39 STUDY 4 Moderators and mediators of treatment outcome in a SSGT for children with HFASD and psychiatric comorbidity  Objectives:  Hypotheses:  Method:  Sample: based on data from the STUDY 3  Baseline data on IQ, age, gender, symptom severity and psychiatric comorbidity  Long and short SSGT training of 3 months (12 sessions) and another group for 6 months (24 sessions) is contrasted.  Outcome measures are: SRS (parent and teacher), ABAS II (parents and teachers), CGI (expert) and DD-CGAS, (expert). Nora Choque Olsson, september

40 STUDY 4 Moderators and mediators of treatment outcome in a SSGT for children with HFASD and psychiatric comorbidity  Objectives:  Hypotheses:  Method:  Statistical analysis: Mixed-model MANOVA Nora Choque Olsson, september

41 STUDY 4 Moderators and mediators of treatment outcome in a SSGT for children with HFASD and psychiatric comorbidity  Objectives:  Hypotheses:  Method:  Status:  Analyses will begin after completed data collection from STUDY 3 (i.e. spring 2015) and an article drafted in fall Nora Choque Olsson, september

42 STUDY 5 Qualitative evaluation of social skills training, KONTAKT: a responder analysis  Objective: This qualitative study aims to examine SSGT participant experiences and treatment processes during and following intervention in responders and non-responders. Nora Choque Olsson, september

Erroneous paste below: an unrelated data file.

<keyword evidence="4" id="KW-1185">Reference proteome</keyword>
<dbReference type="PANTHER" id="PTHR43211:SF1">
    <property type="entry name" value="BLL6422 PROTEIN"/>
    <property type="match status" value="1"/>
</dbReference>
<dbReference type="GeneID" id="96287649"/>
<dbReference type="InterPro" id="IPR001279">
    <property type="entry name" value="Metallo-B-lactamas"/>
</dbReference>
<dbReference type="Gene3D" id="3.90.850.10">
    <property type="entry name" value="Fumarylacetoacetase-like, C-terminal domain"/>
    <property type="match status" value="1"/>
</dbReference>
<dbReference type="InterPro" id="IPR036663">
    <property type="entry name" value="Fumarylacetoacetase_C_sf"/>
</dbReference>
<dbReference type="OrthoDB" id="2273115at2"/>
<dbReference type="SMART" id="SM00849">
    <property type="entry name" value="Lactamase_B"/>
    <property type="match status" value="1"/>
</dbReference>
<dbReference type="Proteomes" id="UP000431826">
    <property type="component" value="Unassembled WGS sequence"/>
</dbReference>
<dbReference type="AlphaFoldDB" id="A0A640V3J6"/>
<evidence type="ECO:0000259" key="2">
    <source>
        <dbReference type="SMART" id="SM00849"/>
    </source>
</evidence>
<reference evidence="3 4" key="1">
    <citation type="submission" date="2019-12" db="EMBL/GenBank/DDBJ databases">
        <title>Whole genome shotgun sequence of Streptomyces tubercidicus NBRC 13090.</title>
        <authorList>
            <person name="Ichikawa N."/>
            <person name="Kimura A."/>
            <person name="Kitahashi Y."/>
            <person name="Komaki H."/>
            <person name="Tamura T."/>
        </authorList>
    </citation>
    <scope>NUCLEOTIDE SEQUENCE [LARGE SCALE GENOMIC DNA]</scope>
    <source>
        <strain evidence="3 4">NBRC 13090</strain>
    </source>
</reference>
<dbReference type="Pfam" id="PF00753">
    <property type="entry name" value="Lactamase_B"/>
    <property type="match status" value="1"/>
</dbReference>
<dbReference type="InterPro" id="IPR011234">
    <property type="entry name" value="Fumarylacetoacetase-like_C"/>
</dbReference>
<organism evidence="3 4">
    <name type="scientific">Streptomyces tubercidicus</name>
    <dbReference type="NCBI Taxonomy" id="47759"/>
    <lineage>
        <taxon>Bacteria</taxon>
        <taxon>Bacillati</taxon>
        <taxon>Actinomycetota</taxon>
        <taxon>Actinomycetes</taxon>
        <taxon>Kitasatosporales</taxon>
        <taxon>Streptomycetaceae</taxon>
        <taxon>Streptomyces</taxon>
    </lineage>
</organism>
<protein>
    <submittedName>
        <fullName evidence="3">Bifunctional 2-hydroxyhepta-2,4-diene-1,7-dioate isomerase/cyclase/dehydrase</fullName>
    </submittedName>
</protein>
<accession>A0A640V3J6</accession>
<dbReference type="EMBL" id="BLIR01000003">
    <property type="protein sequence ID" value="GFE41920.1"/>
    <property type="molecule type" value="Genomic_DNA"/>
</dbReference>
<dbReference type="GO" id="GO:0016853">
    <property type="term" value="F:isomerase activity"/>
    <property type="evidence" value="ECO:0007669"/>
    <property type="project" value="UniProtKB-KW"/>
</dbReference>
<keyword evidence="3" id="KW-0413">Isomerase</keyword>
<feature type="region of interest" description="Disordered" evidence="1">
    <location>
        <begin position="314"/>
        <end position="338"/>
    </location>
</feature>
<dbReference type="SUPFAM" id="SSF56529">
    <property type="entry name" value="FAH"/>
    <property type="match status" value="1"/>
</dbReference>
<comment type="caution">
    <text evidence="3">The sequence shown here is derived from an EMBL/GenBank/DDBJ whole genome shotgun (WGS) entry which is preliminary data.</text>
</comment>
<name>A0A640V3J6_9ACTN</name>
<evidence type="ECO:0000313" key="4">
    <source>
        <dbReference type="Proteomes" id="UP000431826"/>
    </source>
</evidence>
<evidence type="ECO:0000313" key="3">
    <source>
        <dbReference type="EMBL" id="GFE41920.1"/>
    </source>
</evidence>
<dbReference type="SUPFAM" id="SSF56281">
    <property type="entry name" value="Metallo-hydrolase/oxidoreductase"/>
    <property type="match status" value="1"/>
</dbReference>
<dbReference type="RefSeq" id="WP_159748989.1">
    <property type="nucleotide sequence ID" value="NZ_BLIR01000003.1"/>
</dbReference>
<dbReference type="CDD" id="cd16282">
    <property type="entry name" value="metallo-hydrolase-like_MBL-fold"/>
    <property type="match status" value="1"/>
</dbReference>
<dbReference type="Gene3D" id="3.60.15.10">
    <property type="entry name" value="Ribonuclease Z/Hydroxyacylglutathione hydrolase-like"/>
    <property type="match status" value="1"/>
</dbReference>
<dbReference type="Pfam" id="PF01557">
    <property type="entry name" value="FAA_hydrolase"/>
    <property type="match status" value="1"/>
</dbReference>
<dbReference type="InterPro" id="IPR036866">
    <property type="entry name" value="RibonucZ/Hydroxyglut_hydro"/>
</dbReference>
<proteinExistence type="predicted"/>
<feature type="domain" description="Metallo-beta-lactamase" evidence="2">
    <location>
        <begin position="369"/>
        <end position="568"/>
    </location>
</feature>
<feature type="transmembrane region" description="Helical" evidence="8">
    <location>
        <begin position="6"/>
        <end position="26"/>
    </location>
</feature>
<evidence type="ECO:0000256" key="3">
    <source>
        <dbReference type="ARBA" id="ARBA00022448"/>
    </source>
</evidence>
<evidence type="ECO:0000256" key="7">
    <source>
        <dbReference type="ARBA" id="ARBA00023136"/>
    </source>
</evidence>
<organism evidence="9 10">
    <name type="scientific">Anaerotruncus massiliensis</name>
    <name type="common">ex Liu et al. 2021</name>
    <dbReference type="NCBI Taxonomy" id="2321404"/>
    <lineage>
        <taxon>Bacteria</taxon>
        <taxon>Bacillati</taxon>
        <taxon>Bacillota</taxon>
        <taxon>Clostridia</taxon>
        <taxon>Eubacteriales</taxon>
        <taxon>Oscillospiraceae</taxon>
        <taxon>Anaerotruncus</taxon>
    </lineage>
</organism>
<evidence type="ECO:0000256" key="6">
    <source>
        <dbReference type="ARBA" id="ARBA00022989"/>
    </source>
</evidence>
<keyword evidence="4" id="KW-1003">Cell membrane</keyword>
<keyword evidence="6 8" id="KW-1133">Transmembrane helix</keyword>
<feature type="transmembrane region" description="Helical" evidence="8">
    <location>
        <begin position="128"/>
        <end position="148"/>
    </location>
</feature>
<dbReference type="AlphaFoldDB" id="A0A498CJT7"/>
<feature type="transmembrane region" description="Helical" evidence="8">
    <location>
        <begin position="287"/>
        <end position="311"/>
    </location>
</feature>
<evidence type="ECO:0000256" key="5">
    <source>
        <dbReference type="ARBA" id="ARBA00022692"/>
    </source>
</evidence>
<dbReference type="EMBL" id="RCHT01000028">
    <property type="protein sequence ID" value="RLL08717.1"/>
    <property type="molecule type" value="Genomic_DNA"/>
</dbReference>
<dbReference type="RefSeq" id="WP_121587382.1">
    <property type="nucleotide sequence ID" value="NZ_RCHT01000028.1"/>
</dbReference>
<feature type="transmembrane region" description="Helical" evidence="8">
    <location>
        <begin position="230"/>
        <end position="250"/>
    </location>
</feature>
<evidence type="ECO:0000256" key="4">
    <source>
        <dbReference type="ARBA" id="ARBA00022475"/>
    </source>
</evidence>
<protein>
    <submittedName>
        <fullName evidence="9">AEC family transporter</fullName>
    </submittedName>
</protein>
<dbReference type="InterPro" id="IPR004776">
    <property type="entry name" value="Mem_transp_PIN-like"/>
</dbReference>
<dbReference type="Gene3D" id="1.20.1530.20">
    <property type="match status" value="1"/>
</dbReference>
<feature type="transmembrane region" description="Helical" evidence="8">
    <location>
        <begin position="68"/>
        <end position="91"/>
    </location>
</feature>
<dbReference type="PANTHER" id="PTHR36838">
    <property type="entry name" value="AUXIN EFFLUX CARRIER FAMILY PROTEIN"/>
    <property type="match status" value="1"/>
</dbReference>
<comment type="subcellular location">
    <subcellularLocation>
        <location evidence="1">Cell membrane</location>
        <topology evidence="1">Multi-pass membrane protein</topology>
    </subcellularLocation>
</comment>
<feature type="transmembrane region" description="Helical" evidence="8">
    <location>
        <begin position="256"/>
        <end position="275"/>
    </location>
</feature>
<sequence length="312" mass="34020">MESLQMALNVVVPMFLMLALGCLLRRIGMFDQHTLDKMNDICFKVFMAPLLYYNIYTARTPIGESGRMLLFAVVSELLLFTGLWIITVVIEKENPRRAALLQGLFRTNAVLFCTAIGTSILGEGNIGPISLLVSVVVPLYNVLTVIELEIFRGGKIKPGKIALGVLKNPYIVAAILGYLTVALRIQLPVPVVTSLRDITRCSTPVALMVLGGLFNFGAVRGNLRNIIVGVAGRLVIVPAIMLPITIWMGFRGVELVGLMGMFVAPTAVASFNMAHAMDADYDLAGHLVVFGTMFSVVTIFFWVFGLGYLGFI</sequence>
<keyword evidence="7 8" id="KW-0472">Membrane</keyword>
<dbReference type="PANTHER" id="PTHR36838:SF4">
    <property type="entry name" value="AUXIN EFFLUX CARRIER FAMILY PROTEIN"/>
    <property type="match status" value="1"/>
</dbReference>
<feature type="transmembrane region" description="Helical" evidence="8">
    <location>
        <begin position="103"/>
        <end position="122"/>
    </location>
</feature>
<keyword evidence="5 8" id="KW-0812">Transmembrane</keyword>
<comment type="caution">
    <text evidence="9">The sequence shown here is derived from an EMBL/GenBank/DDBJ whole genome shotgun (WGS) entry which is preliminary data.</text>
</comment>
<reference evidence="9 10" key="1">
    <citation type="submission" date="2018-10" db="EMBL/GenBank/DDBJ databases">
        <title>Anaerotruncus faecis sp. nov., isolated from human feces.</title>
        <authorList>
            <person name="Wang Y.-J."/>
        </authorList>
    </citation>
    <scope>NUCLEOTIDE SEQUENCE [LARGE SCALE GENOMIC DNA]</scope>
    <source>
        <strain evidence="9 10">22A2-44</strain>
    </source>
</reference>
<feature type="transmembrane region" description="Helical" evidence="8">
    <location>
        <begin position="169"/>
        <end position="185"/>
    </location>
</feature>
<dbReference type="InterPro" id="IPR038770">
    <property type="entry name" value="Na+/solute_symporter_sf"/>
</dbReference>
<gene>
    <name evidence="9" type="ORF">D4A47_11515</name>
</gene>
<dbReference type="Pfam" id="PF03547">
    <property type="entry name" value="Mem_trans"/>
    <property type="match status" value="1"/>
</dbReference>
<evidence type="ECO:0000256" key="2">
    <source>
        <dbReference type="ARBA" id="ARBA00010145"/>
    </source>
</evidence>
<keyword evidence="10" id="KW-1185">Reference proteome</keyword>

43 STUDY 5 Qualitative evaluation of social skills training, KONTAKT: a responder analysis  Objective:  Method:  Study Sample:  Based on STUDY 3  Based on Social Responsiveness Scale (SRS) = responders and no responders  n =12 (6 responders and 6 non-responders) from 169 participants of STUDY 3 and their parents.  Deep interview  Data analysis  Thematic analysis Nora Choque Olsson, september

44 STUDY 5 Qualitative evaluation of social skills training, KONTAKT: a responder analysis  Objective:.  Method:  Results  Improved social skills  Higher self-confidence  increased independence and a new way of thinking about consequences of their behavior.  increased awareness of own impairments  Conclusions  Differences between responders and non-responders were few  Suggesting that even non-responders benefited from the treatment  Good group cohesion is important  Status: Study completed and the article is in preparation – Nora Choque-Olsson, Daniel Rautio, Jenny Asztalos, Ulrich Stötzer & Sven Bölte, Social skills training in ASD: A qualitative responder and non- responder analysis. Nora Choque Olsson, september

45 Nora Choque Olsson, september